The need for standards assumes teachers aren't competent. Where is the data that says standards make any significant difference?
Set up skills expectations, as guidelines, at 5th, 8th and 12th grades and watch us figure it out for ourselves and blow every assumption about how we need to be trained like dogs right out of the water.

His use of the word "guidelines" brought me back to a point in time where the standards movement hadn't taken hold and teachers in NY had autonomy to follow curriculum guidelines that allowed us to function as professionals capable of making decisions about how best to teach those students in our classrooms every day. 

I responded to Michael's post with the comment: 

Remember the good old days of curriculum guidelines? No testing of  "standards"? Classrooms were full of creativity. Kids learned and school wasn't about test prep. Teachers loved our jobs and kids were happy in school.

And then I began to think about my unique perspective as an adjunct professor at a local college which I held concurrently with my full time position as an elementary teacher in a public school for the last 20 years of my teaching career, from which I retired this June. Functioning in both roles simultaneously, I was keenly aware of the shifts in public education, as I witnessed the changes that began when the first groups of students who had been educated under No Child Left Behind began arriving in my college classrooms. With this in mind I responded to Michael again, writing:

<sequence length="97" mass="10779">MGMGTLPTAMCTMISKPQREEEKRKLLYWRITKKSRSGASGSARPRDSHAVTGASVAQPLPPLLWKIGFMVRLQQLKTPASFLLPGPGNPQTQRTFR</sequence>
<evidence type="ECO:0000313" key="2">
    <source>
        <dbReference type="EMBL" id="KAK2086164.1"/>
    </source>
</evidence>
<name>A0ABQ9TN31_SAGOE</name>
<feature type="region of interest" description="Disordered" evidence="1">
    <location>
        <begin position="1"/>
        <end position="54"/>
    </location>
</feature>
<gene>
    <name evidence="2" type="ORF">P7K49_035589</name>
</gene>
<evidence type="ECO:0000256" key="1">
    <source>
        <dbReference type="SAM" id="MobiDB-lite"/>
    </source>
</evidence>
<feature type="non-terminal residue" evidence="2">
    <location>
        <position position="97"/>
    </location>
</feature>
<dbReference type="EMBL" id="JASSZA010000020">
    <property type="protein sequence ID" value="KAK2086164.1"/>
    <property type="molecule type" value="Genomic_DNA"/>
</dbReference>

I will add that since I have also taught college courses for 20 years I can say without reservation that the students produced by the public education system pre- NCLB, and before the standards movement and testing frenzy, were far more prepared for college than those produced by the "reform" movement. We are in deep trouble if we don't reverse course soon.

Michael's comment that this is important because it "pushes against the false narrative" became the impetus behind this blog post, but before I could sit at the computer to put my thoughts into words, a Psychology Today blog post appeared on my Facebook news feed. As I read it I realized that it seems to summarize all that I have seen in my role as an adjunct college instructor in recent years. Rather than detail my experiences, I will let the blog post tell the story, but I will say without hesitation that while I agree with the author's assessment of the current issues with college students, I do not attribute the changes I have seen to helicopter parenting. Instead, I think the author, Peter Gray, hit the nail on the head with his statement in another of his blog posts included as a link: